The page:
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Unit V

Matter-Energy Interface

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Overall Expectations

By the end of this course, students will:
demonstrate an understanding of the basic concepts of Einsteinís special theory of relativity and of the development of models of matter, based on classical and early quantum mechanics, that involve an interface between matter and energy;
interpret data to support scientific models of matter, and conduct thought experiments as a way of exploring abstract scientific ideas;
describe how the introduction of new conceptual models and theories can influence and change scientific thought and lead to the development of new technologies.

Specific Expectations  Understanding Basic Concepts

By the end of this course, students will: define and describe the concepts and units related to the present-day understanding of the nature of the atom and elementary particles (e.g., radioactivity, quantum theory, photoelectric effect, matter waves, mass-energy equivalence);
describe the principal forms of nuclear decay and compare the properties of alpha particles, beta particles, and gamma rays in terms of mass, charge, speed, penetrating power, and ionizing ability;
describe the photoelectric effect in terms of the quantum energy concept, and outline the experimental evidence that supports a particle model of light;
describe and explain in qualitative terms the Bohr model of the (hydrogen) atom as a synthesis of classical and early quantum mechanics;
state Einsteinís two postulates for the special theory of relativity and describe related thought experiments (e.g., describe Einsteinís thought experiments relating to the constancy of the speed of light in all inertial frames of reference, time dilation, and length contraction);
apply quantitatively the laws of conservation of mass and energy, using Einsteinís mass-energy equivalence;
describe the Standard Model of elementary particles in terms of the characteristic properties of quarks, leptons, and bosons, and identify the quarks that form familiar particles such as the proton and neutron.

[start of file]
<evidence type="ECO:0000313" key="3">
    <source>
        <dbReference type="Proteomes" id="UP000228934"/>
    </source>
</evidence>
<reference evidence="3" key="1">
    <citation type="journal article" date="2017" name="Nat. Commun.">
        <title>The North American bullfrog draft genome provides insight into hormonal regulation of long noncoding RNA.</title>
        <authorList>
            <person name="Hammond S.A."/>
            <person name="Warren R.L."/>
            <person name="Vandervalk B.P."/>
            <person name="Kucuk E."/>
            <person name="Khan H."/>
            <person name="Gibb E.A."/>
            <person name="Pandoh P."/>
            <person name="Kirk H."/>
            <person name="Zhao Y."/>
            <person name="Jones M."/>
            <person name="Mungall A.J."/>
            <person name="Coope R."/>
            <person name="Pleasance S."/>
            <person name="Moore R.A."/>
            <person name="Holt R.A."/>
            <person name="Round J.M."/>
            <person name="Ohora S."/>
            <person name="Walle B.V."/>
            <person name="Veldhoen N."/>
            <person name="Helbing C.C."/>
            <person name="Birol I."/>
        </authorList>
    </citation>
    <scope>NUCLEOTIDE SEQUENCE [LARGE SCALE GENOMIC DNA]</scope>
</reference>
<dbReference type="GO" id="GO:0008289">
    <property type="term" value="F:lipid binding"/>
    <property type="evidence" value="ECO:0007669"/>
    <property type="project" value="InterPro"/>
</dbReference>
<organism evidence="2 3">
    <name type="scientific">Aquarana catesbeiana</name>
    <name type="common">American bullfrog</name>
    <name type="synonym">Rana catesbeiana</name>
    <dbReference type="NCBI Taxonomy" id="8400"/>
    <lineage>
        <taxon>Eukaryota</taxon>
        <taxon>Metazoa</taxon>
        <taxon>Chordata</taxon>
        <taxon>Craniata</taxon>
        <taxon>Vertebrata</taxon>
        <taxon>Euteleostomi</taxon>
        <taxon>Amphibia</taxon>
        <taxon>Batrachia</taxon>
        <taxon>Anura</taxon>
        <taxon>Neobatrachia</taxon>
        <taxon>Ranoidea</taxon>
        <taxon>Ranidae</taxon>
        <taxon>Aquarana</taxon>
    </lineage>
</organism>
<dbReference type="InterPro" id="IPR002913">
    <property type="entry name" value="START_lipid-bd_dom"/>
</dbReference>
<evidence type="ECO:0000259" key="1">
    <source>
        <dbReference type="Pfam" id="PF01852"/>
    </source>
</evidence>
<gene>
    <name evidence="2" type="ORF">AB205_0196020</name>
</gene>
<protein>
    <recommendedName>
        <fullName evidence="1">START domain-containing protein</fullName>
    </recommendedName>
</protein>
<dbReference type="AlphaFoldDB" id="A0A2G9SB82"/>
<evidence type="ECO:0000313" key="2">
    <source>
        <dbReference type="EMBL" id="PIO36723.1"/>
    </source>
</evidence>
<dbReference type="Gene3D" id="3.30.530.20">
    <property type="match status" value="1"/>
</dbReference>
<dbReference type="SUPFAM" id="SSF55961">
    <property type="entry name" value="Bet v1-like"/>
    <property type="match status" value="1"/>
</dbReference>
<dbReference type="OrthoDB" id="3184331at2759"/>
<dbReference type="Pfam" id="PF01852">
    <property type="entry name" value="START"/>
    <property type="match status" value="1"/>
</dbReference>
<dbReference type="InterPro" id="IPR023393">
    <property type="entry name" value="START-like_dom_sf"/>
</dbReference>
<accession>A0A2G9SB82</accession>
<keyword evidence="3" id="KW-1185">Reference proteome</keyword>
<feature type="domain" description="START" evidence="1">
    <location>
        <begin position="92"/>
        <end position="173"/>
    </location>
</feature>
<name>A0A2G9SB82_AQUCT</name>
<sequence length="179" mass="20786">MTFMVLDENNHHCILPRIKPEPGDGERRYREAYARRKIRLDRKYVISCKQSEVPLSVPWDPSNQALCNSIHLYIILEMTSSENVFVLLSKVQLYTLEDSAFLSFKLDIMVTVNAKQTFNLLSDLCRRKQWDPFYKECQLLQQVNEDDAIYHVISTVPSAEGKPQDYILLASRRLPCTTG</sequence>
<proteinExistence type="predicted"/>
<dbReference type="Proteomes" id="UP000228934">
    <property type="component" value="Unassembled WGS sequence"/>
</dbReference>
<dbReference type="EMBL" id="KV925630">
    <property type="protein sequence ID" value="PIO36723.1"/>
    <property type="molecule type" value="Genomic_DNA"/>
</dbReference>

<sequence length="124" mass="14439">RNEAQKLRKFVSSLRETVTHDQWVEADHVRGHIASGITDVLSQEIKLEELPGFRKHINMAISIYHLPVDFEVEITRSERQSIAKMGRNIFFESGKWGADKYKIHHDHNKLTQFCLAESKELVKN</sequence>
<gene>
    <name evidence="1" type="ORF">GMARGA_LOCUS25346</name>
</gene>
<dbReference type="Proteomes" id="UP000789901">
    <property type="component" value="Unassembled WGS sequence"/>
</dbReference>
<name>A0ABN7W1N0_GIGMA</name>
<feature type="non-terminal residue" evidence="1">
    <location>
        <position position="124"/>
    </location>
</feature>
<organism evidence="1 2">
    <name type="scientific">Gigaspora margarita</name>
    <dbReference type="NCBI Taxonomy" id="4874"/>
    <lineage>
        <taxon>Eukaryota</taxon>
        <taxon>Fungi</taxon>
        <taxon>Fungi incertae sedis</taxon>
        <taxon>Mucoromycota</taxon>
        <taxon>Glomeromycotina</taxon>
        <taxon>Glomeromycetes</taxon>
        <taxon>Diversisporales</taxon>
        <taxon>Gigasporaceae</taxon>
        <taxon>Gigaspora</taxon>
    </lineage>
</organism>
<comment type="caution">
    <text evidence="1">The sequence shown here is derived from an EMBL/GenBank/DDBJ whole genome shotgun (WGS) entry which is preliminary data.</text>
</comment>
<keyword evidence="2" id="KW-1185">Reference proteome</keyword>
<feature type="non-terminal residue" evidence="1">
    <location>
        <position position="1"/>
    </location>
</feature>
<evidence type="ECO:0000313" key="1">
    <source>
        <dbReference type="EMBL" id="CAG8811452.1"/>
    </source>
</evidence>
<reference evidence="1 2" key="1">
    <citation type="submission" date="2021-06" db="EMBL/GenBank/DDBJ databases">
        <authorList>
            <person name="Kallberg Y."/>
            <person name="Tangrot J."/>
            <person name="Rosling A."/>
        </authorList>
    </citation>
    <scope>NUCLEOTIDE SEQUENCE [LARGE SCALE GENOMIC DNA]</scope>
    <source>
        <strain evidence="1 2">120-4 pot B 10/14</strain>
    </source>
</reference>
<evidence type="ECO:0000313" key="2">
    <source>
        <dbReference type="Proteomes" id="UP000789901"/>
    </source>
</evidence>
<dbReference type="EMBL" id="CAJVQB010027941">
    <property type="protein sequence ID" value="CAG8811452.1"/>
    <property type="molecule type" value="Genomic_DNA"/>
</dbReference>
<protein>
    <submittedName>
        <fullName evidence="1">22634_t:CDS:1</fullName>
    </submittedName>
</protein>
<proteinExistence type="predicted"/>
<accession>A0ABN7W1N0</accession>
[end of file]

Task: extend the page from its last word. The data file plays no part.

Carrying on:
This Unit is in three parts

Part I Chapter 11 Einstein's Theory of Special Relativity

Part II Chapter 12 Quantum Theory of the Atom

Part III Chapter 13 Radioactivity and Elementary Particles

Part I

Part I Special Relativity; just follow the flow of these topics
Opening Key Ideas Galilean Relativity
Historical Background Einsteinean Relativity and SpaceTime Coordinates Simultaneity
The Lorentz Transformations (may not be needed) Applications of the Lorentz Transformations Velocity Transformations
Mass in Special Relativity Summary (isn't one) Homework

To get to notes


A series of short notes on:

1. Atomic Theory

2. Working with alpha and beta decay equations

3. Writing Positron Decay and Electron Capture Equations

Part II Waves, Photons and Matter Notes come in two parts listed as Chapter 28 Quantum Mechanics for the first part of your Chapter 12 and Chapter 29 Atomic Physics for the second part of your Chapter 12

Part I
Quantum Mechanics: Chapter 28
Blackbody Radiation Planck's Hypothesis The Photoelectric Effect
Compton Scattering deBroglie Waves Complementarity
Summary Homework .
To get to notes

Part II
Atomic Physics Chapter 29
Atomic Spectra Rutherford Scattering Bohr's Model of Hydrogen
Atomic Energy Levels Atomic Structure in Quantum Mechanics Complex Atoms
Lasers Summary Homework
To get to notes

Part III

Part III
Nuclear Physics Chapter 30
Nuclear Structure Nuclear Binding Energy Radioactivity
Alpha Decay Beta Decay Gamma Decay
Radioactive Half-Life Iodine Experiment Geiger Counter
Nuclear Power Summary Homework
To get to notes

      on sub atomic particles and particle physics
  1. The subatomic zoo       

  2. Fermions and bosons    

  3. Nuclear decays           

  4. For a complete look at Particle Physics visit the

  5. For an introduction to particle physics presented in a number of slides visit

  6. A nice easy read and not too long of an outline of sub-atomic particles go to the